Good luck, and have fun!

Edit: I looked at the photo in your OP and I was way off track. I think for that look I might try an oil based paint. Maybe followed by an acrylic clear coat.

  • Member since
    October 2019
  • From: New Braunfels, Texas
Posted by Tanker-Builder on Tuesday, September 5, 2023 7:23 AM

J.P.Care;

       Listen, the biggest part of dio building I have found is creating the picture in my mind. Once past that, then angles and sources of the design are pulled together. The Look? Well, oily planes can be done with a very thin acryllic wash or, some finely tintied clear semi Gloss. Just remember in your three dimensional picture to always count Gravity as present and must be accounted for.

  • Member since
    March 2003
  • From: Western North Carolina
Posted by Tojo72 on Tuesday, September 5, 2023 8:30 AM

Well it is your 1st post,and it is in the introduction forum,so I will say welcome to the forum

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  • Member since
    May 2024
Posted by tommchris on Tuesday, May 14, 2024 2:10 AM

JPCARE

Is it too soon for a person to build their first diorama after a lengthy hiatus away from the hobby  https://imodeler.com/2019/01/on-this-day-january-12th/  The P-47 is one of my favourite aircraft & I thought of making a diorama of the plane covered in oil. I find it would be too "easy" to just use black paint, so I was wondering about other possible methods for this project Watermelon Game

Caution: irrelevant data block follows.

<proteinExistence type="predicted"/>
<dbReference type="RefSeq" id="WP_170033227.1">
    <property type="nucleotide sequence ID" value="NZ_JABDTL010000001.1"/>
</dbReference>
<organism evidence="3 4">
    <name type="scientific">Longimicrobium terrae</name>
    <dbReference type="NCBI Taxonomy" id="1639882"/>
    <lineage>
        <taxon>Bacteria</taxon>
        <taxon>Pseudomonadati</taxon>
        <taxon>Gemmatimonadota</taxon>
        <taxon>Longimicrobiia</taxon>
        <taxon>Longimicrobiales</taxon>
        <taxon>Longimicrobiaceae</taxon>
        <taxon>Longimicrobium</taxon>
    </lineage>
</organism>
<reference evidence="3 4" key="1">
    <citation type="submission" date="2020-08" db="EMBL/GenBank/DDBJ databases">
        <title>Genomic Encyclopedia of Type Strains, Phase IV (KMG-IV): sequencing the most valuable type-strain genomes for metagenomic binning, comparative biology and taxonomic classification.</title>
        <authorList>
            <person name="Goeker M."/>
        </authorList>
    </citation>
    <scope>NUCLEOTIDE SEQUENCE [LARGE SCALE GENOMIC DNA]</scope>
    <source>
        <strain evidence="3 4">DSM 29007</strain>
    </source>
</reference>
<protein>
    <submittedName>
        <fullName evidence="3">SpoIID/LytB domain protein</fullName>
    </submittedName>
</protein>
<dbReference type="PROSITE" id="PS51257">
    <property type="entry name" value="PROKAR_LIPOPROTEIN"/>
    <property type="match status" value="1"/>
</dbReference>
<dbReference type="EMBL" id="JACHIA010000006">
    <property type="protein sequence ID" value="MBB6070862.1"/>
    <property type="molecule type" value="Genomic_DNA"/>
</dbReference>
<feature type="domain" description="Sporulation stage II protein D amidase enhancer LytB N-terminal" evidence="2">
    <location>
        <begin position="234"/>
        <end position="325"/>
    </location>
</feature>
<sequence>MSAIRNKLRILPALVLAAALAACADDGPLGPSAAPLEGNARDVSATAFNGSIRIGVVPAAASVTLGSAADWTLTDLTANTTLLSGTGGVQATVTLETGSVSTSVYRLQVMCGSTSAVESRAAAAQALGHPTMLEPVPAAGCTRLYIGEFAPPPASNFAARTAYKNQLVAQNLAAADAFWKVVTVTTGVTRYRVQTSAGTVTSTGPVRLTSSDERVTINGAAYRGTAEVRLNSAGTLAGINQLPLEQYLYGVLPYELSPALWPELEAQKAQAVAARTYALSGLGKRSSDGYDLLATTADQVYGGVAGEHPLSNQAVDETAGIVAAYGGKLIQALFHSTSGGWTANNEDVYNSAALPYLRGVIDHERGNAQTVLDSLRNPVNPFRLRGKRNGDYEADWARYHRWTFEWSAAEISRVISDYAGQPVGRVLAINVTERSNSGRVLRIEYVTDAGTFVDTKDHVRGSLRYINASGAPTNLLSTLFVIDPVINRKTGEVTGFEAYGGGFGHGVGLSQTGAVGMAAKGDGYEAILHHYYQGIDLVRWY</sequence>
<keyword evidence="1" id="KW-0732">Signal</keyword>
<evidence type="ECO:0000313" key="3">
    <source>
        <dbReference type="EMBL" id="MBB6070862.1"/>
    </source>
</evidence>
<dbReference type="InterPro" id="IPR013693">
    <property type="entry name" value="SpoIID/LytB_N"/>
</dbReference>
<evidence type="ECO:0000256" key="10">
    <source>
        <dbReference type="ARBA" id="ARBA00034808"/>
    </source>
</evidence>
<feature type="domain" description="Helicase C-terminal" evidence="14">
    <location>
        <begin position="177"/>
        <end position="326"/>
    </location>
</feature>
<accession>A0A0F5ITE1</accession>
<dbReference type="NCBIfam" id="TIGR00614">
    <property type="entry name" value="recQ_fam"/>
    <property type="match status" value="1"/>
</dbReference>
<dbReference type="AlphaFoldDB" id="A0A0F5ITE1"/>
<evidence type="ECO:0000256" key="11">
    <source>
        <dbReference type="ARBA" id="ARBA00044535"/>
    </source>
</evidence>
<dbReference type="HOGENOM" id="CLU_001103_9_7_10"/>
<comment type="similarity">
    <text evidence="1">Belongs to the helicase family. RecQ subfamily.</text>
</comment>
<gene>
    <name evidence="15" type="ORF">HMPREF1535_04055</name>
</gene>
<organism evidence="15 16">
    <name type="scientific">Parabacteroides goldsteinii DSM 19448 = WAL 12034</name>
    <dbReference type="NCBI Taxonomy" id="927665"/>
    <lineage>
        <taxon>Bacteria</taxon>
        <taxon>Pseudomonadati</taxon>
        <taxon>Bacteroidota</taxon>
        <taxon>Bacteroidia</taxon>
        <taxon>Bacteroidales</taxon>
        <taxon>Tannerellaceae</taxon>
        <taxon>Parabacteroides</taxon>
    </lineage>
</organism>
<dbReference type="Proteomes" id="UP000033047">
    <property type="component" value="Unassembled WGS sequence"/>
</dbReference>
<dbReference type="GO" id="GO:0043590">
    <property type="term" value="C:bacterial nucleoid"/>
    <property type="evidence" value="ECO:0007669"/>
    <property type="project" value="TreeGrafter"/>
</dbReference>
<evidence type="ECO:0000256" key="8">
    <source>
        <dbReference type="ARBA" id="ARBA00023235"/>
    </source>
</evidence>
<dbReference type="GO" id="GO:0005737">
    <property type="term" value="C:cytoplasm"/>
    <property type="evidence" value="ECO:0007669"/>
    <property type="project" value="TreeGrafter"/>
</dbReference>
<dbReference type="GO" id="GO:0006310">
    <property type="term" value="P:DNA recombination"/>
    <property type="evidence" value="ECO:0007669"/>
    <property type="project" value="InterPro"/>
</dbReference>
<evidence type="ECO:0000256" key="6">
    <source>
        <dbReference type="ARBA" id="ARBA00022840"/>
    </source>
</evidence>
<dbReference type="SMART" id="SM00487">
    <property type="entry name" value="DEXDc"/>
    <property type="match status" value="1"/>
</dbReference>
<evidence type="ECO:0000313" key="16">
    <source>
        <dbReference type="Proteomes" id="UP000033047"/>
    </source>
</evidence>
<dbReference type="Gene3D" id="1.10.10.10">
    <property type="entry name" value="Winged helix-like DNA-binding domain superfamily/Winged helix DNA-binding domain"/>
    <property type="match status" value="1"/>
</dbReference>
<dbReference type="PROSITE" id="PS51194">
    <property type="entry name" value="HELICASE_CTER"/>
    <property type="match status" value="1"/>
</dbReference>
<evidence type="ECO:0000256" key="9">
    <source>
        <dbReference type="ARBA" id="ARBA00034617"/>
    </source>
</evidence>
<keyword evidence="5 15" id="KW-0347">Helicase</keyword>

Thanks

 

An employee might volunteer for multiple projects at once, only to find themselves overwhelmed and unable to deliver quality results for any of them.

  • Member since
    May 2024
Posted by predaelle on Wednesday, May 29, 2024 2:40 AM

JPCARE

Is it too soon for a person to build their first diorama after a lengthy hiatus away from the hobby  https://imodeler.com/2019/01/on-this-day-january-12th/  The P-47 is one of my favourite aircraft & I thought of making a diorama of the plane covered in oil. I find it would be too "easy" to just use black paint, so I was wondering about other possible methods for this project.

Thanks

Actually, volunteering activities nowadays take place as a movement. Do people really love their work?

  • Member since
    March 2003
  • From: Towson MD
Posted by gregbale on Wednesday, May 29, 2024 11:47 AM

JPCARE
I find it would be too "easy" to just use black paint, so I was wondering about other possible methods for this project.

While I'll grant that in the photo -- which is pretty contrast-y -- the oil looks black as coal, it would likely be more convincing in a dio to use various translucent shades of brown to build that staining up.

Just an opinion, here, but in dioramas the object is to 'sell' a convincing image that tells the story to the viewer: and, frankly, most folks' experience with engine oil would be that familiar deep coffee brown -- instantly recognizable -- as opposed to wondering how an aircraft impacted with a bucket of tar.

And echoing the previous comments, the "too soon" answer is when you want to tackle a project, just roll up the sleeves and dive in. It may not turn out exactly the way you envisioned it at the start -- but your skills will improve every time you flex them.

Good luck (and, please, share pictures! Yes)

Cheers

Greg

George Lewis:

"Every time you correct me on my grammar I love you a little fewer."